There are guys with great feel, real soul, who just don't have the hands and feet (like me).
There are guys who did the work, schooled and practiced, but just weren't lucky enough to be born with 'It'.
And there are guys who have both... probably like you.

24 OldYanksFan   ~  Oct 30, 2008 3:04 pm

[22] Cliff, I know HTML. However, when I right click a Red timestamp
1) I do NOT get 'Copy Link Location' as an option (but I get other 'Link' options)
2) I right clicked on may different time stamps, and they ALL had the same link location, on this page:

Typically, to link to a specific spot in a page, called an anchor, there is a pound sign (#) in the link. What am I missing/doing wrong.

Also, you used to have text at the bottom of the page that were HTML tips. This was good as people could copy/paste them, and not have to remember the syntax.

25 thelarmis   ~  Oct 30, 2008 3:17 pm

[22] ugh, you're killin' me, man! i think i've reached my quota for the day of learning new scary things! yeah, that does sound a bit difficult. i think for now, i'll just bracket the # for reference and hope folks will scroll to it. i've bookmarked the page i found for help and also made a note of where to find your above post - i wrote it down along w/ the bold, italics rules, so i can reference it if/when i'm ready to learn how to link numbers... thanks again!

26 Cliff Corcoran   ~  Oct 30, 2008 3:19 pm

I don't know why it doesn't work for you. I just right clicked and Copy Link Location-ed your comment and got:


As for the HTML tips, those were part of the template for the old nesting system and they went away when we switched out of the nesting. I'll post the FAQ soon and that should provide people with a source for copying and pasting if they so desire (though I find that to take much longer than just typing it out, but then I've been doing this for a while now).

27 thelarmis   ~  Oct 30, 2008 3:54 pm

[23] OYF - you're absolutely right, there are indeed plenty of masterful technicians that don't have natural feel. buddy rich, would certainly NOT come to mind as falling into that camp, but i hear ya. incredible you got to see him three times! there are definitely some pretty famous drummers out there right now that fall into that category to these ears. they've got careers to die for, but it's like drum gymnastics or drums as an olympic sport and not very musical. i also have heard a few great drummers here in town with chops to die for but a square feel, stiff as a board.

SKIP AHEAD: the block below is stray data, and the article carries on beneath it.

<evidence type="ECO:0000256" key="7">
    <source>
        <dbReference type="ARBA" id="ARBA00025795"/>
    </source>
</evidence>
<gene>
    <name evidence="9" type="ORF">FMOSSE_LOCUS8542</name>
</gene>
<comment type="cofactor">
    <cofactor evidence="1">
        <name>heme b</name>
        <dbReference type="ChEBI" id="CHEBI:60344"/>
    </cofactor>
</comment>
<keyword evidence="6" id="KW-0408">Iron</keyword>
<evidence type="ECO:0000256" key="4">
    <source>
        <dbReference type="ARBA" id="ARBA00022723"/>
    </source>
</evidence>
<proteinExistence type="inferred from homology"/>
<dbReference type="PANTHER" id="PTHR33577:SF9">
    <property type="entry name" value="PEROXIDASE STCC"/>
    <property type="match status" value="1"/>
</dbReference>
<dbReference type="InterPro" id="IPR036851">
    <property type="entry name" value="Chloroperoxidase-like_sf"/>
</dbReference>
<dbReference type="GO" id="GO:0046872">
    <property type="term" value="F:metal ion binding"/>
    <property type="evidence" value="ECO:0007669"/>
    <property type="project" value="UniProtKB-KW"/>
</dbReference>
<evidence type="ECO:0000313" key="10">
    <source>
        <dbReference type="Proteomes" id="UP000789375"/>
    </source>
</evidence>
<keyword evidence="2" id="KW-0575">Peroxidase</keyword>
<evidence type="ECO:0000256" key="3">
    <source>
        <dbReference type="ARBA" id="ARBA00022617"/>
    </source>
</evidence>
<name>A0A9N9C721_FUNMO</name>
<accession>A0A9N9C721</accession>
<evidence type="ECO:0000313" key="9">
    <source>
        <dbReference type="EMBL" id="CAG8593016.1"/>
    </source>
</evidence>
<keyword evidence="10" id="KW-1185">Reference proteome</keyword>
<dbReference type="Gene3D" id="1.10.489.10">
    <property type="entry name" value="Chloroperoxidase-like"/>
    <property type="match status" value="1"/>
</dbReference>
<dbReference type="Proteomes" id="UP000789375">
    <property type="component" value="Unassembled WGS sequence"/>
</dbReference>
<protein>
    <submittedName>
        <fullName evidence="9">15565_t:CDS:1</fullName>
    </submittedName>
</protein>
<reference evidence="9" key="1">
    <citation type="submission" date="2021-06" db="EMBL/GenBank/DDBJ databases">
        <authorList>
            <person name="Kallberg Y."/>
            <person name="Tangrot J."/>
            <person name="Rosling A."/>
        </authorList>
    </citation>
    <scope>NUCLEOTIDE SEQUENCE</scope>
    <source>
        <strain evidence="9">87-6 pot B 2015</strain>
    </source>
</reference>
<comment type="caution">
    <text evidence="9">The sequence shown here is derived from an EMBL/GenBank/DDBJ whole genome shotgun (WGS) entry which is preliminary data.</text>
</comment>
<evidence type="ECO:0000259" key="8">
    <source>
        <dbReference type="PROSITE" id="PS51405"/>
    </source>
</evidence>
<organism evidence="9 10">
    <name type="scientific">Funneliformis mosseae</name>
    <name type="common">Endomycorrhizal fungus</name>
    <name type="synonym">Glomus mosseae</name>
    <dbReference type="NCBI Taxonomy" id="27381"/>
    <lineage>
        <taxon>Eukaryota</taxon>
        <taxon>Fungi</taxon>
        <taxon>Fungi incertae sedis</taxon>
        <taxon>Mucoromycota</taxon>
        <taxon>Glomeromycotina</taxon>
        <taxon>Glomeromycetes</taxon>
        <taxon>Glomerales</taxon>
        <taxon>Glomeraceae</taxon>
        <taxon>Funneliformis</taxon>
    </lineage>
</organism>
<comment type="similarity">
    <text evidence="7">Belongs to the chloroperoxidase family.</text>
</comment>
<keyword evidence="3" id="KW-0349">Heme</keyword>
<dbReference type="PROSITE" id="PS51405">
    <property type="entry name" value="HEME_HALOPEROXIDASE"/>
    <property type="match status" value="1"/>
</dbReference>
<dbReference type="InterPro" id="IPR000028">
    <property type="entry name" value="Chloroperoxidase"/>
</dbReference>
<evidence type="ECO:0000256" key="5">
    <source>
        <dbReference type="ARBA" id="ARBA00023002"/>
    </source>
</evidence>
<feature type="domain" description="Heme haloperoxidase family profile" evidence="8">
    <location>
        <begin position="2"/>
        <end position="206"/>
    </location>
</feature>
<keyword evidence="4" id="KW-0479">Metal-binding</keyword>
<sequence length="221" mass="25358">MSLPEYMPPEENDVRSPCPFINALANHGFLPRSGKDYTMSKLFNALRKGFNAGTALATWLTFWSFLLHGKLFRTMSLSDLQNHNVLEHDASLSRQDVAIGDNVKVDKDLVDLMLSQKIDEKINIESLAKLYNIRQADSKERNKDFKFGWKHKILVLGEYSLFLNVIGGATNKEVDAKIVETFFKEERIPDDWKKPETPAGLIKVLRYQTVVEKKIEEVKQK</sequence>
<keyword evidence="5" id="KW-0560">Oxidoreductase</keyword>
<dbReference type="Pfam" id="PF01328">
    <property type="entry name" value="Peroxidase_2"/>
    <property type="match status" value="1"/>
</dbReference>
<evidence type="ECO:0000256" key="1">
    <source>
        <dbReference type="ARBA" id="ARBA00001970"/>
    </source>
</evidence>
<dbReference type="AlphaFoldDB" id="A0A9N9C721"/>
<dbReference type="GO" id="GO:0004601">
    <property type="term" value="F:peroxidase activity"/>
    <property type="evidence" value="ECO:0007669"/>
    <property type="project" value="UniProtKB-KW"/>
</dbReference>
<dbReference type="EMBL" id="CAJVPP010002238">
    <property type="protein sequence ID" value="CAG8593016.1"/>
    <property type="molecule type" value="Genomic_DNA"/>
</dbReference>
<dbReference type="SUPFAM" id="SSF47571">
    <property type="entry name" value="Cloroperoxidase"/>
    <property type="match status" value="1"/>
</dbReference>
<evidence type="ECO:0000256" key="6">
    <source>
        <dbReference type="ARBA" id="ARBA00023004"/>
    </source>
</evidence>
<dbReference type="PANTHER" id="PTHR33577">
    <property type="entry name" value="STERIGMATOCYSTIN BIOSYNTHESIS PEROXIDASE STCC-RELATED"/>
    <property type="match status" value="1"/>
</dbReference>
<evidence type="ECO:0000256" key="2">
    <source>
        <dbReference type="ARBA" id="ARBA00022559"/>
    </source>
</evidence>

of course, there are guitar shredders like that, as well...

with music and art, a lot of this is subjective, but it is pretty obvious when one doesn't have feel. yes, i have always strived for both - chops & feel. if you are born with it, as you say, perhaps i got lucky. my pop is a folk musician, who basically relies completely on feel. to this day, when i go home, i furtively peer around the corner to watch him in the living room, acoustic guitar in hand with his eyes closed belting out some old tune with so much intention and soul it can scare you into tears. he's like this everyday and i'll be home a bunch next month to witness it.

i LOVE music sooo much that i wanna know everything about it. it consumes every fiber of my being and i think there is feel in that, but it isn't for me to say whether i have either chops or feel. the first guy who hired me and brought me to atlanta is an older guru type guy. he's like a miles davis when it comes to putting bands together. he likes to find guys like me who studied music, know a lot and can read and then teach us to forget everything when you get on the bandstand and just play from your "butt." he taught me a lot about intention and the music business...

i think my feel is sacrificed a lot on my upcoming solo percussion cd. the 7 tracks that have drumkit are all pieces for drums/mallets. i really had to cater the drum parts to what was happening on the mallets. i'm okay with it, because, to me, in this instance, the composition is the most important thing, not the performance. i'd play with a better, more improvised feel if i were backing up other instrumentalists and not myself playing mallets.

there are solo marimba pieces on the record that i do believe have good feel. so often w/ classical virtuosos, they're just spewing out tons of notes at blazing tempos and there's not a lot of feel, esp since they didn't compose the piece. i am by no means saying i am a virtuoso at anything. but i studied the composer and compositions and romanticized baroque pieces, simply 'coz that's how i felt it.

i like my feel represented on a number of albums and not so much on others. the music/song/composition/artist, etc. really dictates it. i've done sooo many records where i simply have to transcribe a drum machine part and make it a bit more "human." then again, steve gadd is the perfect example of having everything. that guy just RULES!

vic firth - boston symphony tympanist/drum stick mogul - once said: "it's amazing how much innate talent a student can have when one practices 11 hours a day!" he's kinda right and so are you in regards to being born with "it" or practicing a lot. there's an art to practicing and there's a lot of musical applications for rudiments (see: gadd, steve). it's all a matter of how you go about it.